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Mac





Joined: 02 Sep 2006
Posts: 5500
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Location: John Baird's riding...

PostPosted: Sat Jul 28, 2007 3:35 pm    Post subject: alternative plant source for biodiesel? Reply with quote

According to Wikipedia’s article on bio-diesel, jatropha beans produce 1,590 kg of oil per hectare, rather than 2,700 kg as suggested by the British company who are driving this iniative. Regardless, this is a decent amount and well above corn and other touted bio-diesel sources... plus it appears to be a hardy plant. Does this sound like a decent alternative to poppies for Afghanistan? The only downside is Bob Geldof approves of it and that concerns me.

-Mac

Poison plant could help to cure the planet

Ben Macintyre

The jatropha bush seems an unlikely prize in the hunt for alternative energy, being an ugly, fast-growing and poisonous weed. Hitherto, its use to humanity has principally been as a remedy for constipation. Very soon, however, it may be powering your car.

Almost overnight, the unloved Jatropha curcushas become an agricultural and economic celebrity, with the discovery that it may be the ideal biofuel crop, an alternative to fossil fuels for a world dangerously dependent on oil supplies and deeply alarmed by the effects of global warming.

The hardy jatropha, resilient to pests and resistant to drought, produces seeds with up to 40 per cent oil content. When the seeds are crushed, the resulting jatropha oil can be burnt in a standard diesel car, while the residue can also be processed into biomass to power electricity plants.

As the search for alternative energy sources gathers pace and urgency, the jatropha has provoked something like a gold rush. Last week BP announced that it was investing almost £32 million in a jatropha joint venture with the British biofuels company D1 Oils.

Even Bob Geldof has stamped his cachet on jatropha, by becoming a special adviser to Helius Energy, a British company developing the use of jatropha as an alternative to fossil fuels. Lex Worrall, its chief executive, says: “Every hectare can produce 2.7 tonnes of oil and about 4 tonnes of biomass. Every 8,000 hectares of the plant can run a 1.5 megawatt station, enough to power 2,500 homes.”

[.....]
kwlafayette





Joined: 03 Sep 2006
Posts: 6155
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votes: 28
Location: Saskatoon Saskatchewan

PostPosted: Sun Jul 29, 2007 12:17 am    Post subject: Reply with quote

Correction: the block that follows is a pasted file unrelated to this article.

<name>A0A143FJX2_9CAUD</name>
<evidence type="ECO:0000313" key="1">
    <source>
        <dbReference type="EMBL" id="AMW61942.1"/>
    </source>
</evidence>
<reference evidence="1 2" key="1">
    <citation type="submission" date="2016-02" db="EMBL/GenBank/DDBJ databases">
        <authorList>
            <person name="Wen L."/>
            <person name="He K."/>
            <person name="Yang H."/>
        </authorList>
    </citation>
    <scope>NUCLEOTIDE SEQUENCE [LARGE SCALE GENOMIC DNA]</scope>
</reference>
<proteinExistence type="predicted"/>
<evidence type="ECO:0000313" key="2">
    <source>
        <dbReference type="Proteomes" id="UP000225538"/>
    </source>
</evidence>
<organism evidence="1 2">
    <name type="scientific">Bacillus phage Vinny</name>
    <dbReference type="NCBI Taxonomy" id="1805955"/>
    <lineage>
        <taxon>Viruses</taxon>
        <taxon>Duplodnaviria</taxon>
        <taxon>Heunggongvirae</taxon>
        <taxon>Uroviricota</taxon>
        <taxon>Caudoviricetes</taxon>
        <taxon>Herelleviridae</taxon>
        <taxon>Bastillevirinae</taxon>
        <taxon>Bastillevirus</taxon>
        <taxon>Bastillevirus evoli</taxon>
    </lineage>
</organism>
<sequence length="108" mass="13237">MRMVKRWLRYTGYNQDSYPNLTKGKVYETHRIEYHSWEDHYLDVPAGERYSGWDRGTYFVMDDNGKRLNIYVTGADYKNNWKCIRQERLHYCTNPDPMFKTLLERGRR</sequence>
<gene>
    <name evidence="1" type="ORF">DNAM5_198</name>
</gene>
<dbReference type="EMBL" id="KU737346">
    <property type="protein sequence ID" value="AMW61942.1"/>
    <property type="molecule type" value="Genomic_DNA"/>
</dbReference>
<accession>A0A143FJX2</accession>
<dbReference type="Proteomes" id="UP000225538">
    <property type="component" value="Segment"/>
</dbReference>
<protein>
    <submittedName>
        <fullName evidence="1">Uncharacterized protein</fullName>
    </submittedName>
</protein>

Now you have done it. Someone is about to tell you about how hemp is the miracle crop that can grow 4 times a year, and feed clothe and fuel the entire planet, all on just one acre of marginal land that no one is using. I get tired of those guys and their pie in the sky ideas.

Seriously though, if we get serious about biodiesel, it sounds like algae is the crop of the future, and the oil palm rules the present. Hemp, canola, poppy, none of those crops produce anything near what an acre of palm trees can do. Although the numbers for algae will probably come down somewhat as people actually try it, it seems like it has great potential.
Mac





Joined: 02 Sep 2006
Posts: 5500
Reputation: 104
votes: 35
Location: John Baird's riding...

PostPosted: Sun Jul 29, 2007 12:56 am    Post subject: Reply with quote

Everything I've read about algae seems to put it more in the "pie in the sky" category. Commercial production has yet to be achieved as they've yet to find a way to produce large enough quantities reliably.

Palm trees aren't all that easy to cultivate and require fairly specific conditions to grow commercial quantities of biomass suitable for biodiesel.

Jatropha is a poisonous and invasive weed. It's drought resistant and grows in conditions which would wipe out most other crops. In other words, no concerns about anyone stealing your crop to smoke it or make funky clothes out of it... and it might be harder to stop growing than to grow. I'm interested to see whether someone can make it commercially viable.

-Mac
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